Once Bitten, Twice Shy

Zacarias Moussaoui files
Attorney Andrew Cohen analyzes legal issues for CBS News and CBSNews.com.

Since his capture in Minnesota in August 2001, confessed al Qaeda foot soldier Zacarias Moussaoui has made a cottage industry out of mocking the American justice system. He has taunted prosecutors, the judge and his own lawyers. He has railed against journalists, those fighting for his rights even as a hated terrorist, and just about anyone and everyone else who has tracked onto his radar screen. Three years ago, he said he wanted to plead guilty and then changed his mind in court. And now, the Washington Post reports, he's ready to do it again.

I will believe that Moussaoui has viably pleaded guilty to a role in the Sept. 11, 2001 terror attacks when I hear U.S. District Judge Leonie M. Brinkema's words saying so. I will believe it when I see and hear Moussaoui's earnest and harried attorney, federal public defender Frank Dunham, hold a news conference outside of the federal courthouse in Alexandria, Va. But I do not expect to see Dunham in front of the cameras or read Judge Brinkema's order any time soon. There are so many hurdles between now and the acceptance of a guilty plea that Moussaoui ought to feel today like his unwitting look-alike, the great runner Edwin Moses.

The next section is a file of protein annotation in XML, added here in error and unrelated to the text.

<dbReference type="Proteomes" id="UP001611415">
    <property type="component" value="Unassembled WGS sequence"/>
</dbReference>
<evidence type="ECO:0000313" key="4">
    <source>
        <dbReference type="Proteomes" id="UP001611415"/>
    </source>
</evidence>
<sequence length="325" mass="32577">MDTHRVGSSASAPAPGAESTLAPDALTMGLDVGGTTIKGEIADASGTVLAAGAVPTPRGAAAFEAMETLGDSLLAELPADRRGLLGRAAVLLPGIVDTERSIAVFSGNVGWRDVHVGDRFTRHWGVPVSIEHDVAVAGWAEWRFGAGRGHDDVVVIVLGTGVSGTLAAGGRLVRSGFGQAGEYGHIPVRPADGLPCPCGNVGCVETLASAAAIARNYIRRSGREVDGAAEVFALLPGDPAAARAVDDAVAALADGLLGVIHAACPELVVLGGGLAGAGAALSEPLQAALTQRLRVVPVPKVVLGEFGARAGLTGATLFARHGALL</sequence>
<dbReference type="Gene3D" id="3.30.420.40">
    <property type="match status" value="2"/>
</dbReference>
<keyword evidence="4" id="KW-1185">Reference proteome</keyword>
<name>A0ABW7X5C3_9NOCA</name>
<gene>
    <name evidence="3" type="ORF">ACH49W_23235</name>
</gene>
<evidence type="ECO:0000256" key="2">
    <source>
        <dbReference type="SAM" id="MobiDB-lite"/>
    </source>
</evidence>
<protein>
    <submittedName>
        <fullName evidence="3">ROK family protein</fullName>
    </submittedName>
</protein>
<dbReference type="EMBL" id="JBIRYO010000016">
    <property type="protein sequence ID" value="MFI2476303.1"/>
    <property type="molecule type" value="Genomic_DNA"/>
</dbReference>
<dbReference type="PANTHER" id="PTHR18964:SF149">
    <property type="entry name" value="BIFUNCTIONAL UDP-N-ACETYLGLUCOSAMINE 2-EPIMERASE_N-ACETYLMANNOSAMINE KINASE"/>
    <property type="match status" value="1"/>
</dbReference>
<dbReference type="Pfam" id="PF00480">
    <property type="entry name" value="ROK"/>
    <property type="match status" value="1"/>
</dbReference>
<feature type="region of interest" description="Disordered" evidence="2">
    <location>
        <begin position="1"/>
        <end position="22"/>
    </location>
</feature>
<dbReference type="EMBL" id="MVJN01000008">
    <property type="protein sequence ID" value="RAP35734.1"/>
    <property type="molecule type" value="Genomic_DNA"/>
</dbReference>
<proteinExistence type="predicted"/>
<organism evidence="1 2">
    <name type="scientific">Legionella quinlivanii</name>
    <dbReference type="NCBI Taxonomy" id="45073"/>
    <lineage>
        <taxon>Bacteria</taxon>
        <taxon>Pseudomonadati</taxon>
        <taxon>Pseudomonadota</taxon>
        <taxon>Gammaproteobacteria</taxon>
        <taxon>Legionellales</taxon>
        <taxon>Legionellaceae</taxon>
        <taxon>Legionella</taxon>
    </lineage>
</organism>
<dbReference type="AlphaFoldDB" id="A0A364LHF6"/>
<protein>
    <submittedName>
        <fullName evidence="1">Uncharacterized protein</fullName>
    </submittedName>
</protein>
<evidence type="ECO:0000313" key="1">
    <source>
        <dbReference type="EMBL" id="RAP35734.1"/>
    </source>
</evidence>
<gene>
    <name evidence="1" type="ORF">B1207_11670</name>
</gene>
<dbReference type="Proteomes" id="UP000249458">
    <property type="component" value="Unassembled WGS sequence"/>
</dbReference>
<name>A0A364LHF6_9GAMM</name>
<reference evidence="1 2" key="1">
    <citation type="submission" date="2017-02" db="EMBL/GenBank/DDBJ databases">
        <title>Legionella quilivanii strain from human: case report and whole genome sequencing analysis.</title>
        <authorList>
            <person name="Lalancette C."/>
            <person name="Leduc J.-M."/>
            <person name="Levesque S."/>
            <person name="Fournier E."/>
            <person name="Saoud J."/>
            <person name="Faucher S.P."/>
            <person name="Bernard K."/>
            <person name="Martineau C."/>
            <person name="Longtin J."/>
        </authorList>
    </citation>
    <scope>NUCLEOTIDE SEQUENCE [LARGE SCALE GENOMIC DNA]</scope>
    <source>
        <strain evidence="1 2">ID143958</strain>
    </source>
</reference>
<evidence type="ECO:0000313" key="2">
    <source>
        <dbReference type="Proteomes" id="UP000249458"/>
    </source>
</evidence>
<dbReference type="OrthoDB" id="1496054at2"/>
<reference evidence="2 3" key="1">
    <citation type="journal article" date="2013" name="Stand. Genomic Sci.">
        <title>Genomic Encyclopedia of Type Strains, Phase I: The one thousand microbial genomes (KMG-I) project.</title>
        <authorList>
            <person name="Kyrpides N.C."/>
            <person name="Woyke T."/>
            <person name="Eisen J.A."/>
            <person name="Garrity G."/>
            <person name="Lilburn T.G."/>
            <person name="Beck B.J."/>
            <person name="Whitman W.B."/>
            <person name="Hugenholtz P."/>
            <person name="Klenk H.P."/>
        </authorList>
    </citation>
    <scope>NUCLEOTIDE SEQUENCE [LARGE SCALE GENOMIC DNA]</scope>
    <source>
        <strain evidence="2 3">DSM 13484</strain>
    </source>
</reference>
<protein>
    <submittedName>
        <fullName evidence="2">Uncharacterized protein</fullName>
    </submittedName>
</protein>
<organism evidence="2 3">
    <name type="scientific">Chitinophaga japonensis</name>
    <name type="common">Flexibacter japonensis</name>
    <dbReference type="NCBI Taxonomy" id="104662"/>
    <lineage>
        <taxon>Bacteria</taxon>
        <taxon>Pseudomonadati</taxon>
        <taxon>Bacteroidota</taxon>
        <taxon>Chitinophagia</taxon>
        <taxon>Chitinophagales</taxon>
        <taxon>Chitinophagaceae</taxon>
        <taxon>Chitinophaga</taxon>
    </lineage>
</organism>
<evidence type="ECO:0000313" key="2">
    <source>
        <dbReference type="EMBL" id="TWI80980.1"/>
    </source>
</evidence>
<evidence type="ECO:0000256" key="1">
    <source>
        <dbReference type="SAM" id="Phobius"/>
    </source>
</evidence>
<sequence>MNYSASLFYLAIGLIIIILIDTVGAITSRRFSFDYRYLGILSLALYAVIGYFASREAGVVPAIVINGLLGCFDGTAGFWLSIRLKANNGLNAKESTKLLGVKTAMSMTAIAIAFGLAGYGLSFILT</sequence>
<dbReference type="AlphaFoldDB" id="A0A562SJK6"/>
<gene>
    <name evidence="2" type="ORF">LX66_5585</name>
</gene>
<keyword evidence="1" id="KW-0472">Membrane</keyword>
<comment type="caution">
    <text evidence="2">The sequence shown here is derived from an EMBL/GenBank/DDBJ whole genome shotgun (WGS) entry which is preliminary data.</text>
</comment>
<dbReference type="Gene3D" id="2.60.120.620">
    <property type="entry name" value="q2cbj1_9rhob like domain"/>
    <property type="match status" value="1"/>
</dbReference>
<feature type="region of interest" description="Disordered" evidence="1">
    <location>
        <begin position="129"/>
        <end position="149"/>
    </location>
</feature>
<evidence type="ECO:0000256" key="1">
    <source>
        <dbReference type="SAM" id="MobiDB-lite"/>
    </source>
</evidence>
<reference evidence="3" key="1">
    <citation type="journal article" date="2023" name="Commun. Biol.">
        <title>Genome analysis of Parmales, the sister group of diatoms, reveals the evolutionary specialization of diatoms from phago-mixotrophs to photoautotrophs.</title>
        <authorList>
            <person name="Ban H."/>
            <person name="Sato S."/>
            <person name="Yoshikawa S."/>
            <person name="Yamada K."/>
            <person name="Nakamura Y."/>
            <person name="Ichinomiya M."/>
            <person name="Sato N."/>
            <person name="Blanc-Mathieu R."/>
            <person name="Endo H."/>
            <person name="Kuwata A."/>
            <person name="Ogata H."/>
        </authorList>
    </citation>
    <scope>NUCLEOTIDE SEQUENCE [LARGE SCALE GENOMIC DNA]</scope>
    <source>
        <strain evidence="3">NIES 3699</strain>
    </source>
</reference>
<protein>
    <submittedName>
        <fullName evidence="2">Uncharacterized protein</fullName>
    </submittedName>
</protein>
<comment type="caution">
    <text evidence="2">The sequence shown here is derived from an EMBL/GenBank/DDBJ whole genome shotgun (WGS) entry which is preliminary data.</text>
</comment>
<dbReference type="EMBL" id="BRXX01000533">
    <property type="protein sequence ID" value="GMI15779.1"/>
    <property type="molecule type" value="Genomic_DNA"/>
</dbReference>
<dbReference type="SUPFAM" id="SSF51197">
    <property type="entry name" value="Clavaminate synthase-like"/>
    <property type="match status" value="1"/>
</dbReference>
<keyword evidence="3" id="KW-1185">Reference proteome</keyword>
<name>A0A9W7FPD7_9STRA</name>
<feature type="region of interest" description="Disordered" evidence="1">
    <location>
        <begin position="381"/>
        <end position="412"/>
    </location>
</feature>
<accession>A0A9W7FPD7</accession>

Let's assume first that Moussaoui genuinely wants to plead guilty. This is a significant but not necessarily solid assumption. The Algerian-born Osama-devotee three years ago also said he would plead guilty but then backed out, literally at the last minute, when he disagreed in court with federal prosecutors and Judge Brinkema over precisely what terror conspiracy he was a part of. At the time, Moussaoui also was unwilling to accept any sort of plea deal that could and would result in the possibility of a death sentence. Now, reportedly, he has dropped that condition. That's fishy to me. Very fishy. In any event, we ought to know rather soon if Moussaoui is equally unserious now about a plea as he was in 2002. The Post reports he is scheduled to meet with Judge Brinkema this week to discuss its possibilities.